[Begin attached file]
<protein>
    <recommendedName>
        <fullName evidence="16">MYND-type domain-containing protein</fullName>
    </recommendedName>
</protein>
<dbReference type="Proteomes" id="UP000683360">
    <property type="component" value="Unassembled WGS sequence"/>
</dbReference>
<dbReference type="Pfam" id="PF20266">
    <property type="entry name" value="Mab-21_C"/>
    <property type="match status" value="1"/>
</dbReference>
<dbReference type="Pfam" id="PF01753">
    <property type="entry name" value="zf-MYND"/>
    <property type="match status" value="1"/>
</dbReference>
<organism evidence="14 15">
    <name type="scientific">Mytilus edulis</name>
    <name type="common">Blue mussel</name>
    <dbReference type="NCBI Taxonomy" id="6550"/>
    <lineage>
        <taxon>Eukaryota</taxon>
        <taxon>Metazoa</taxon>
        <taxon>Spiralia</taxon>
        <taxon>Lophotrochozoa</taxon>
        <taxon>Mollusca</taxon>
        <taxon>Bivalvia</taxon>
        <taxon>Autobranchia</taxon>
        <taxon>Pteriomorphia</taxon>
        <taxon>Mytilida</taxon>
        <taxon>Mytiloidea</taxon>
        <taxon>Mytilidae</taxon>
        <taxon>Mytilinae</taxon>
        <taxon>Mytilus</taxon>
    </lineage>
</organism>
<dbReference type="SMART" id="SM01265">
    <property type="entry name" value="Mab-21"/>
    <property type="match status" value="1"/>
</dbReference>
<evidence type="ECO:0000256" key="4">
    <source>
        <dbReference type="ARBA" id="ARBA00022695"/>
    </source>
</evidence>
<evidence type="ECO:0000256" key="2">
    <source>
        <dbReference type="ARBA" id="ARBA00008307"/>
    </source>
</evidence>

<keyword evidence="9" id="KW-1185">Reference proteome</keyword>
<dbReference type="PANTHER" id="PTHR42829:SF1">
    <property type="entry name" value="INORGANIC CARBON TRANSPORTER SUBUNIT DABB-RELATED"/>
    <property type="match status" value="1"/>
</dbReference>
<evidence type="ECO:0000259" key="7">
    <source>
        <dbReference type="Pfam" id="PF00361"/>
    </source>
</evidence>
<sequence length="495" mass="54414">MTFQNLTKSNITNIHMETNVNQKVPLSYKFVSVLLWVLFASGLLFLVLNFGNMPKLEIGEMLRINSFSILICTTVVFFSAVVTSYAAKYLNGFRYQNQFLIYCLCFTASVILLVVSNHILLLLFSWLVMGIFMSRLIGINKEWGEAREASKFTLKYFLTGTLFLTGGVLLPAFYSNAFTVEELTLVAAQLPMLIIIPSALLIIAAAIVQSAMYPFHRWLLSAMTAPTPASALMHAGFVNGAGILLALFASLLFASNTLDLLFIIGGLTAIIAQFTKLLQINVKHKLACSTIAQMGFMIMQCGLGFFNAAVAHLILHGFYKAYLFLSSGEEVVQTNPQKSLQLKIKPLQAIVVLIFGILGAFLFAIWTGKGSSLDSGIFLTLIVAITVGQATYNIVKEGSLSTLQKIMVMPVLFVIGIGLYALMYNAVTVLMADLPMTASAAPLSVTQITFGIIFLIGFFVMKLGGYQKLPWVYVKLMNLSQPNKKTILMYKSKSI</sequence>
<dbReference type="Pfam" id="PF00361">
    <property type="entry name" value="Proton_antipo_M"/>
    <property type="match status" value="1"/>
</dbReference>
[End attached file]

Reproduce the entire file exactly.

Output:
<protein>
    <recommendedName>
        <fullName evidence="16">MYND-type domain-containing protein</fullName>
    </recommendedName>
</protein>
<dbReference type="Proteomes" id="UP000683360">
    <property type="component" value="Unassembled WGS sequence"/>
</dbReference>
<dbReference type="Pfam" id="PF20266">
    <property type="entry name" value="Mab-21_C"/>
    <property type="match status" value="1"/>
</dbReference>
<dbReference type="Pfam" id="PF01753">
    <property type="entry name" value="zf-MYND"/>
    <property type="match status" value="1"/>
</dbReference>
<organism evidence="14 15">
    <name type="scientific">Mytilus edulis</name>
    <name type="common">Blue mussel</name>
    <dbReference type="NCBI Taxonomy" id="6550"/>
    <lineage>
        <taxon>Eukaryota</taxon>
        <taxon>Metazoa</taxon>
        <taxon>Spiralia</taxon>
        <taxon>Lophotrochozoa</taxon>
        <taxon>Mollusca</taxon>
        <taxon>Bivalvia</taxon>
        <taxon>Autobranchia</taxon>
        <taxon>Pteriomorphia</taxon>
        <taxon>Mytilida</taxon>
        <taxon>Mytiloidea</taxon>
        <taxon>Mytilidae</taxon>
        <taxon>Mytilinae</taxon>
        <taxon>Mytilus</taxon>
    </lineage>
</organism>
<dbReference type="SMART" id="SM01265">
    <property type="entry name" value="Mab-21"/>
    <property type="match status" value="1"/>
</dbReference>
<evidence type="ECO:0000256" key="4">
    <source>
        <dbReference type="ARBA" id="ARBA00022695"/>
    </source>
</evidence>
<evidence type="ECO:0000256" key="2">
    <source>
        <dbReference type="ARBA" id="ARBA00008307"/>
    </source>
</evidence>

<keyword evidence="9" id="KW-1185">Reference proteome</keyword>
<dbReference type="PANTHER" id="PTHR42829:SF1">
    <property type="entry name" value="INORGANIC CARBON TRANSPORTER SUBUNIT DABB-RELATED"/>
    <property type="match status" value="1"/>
</dbReference>
<evidence type="ECO:0000259" key="7">
    <source>
        <dbReference type="Pfam" id="PF00361"/>
    </source>
</evidence>
<sequence length="495" mass="54414">MTFQNLTKSNITNIHMETNVNQKVPLSYKFVSVLLWVLFASGLLFLVLNFGNMPKLEIGEMLRINSFSILICTTVVFFSAVVTSYAAKYLNGFRYQNQFLIYCLCFTASVILLVVSNHILLLLFSWLVMGIFMSRLIGINKEWGEAREASKFTLKYFLTGTLFLTGGVLLPAFYSNAFTVEELTLVAAQLPMLIIIPSALLIIAAAIVQSAMYPFHRWLLSAMTAPTPASALMHAGFVNGAGILLALFASLLFASNTLDLLFIIGGLTAIIAQFTKLLQINVKHKLACSTIAQMGFMIMQCGLGFFNAAVAHLILHGFYKAYLFLSSGEEVVQTNPQKSLQLKIKPLQAIVVLIFGILGAFLFAIWTGKGSSLDSGIFLTLIVAITVGQATYNIVKEGSLSTLQKIMVMPVLFVIGIGLYALMYNAVTVLMADLPMTASAAPLSVTQITFGIIFLIGFFVMKLGGYQKLPWVYVKLMNLSQPNKKTILMYKSKSI</sequence>
<dbReference type="Pfam" id="PF00361">
    <property type="entry name" value="Proton_antipo_M"/>
    <property type="match status" value="1"/>
</dbReference>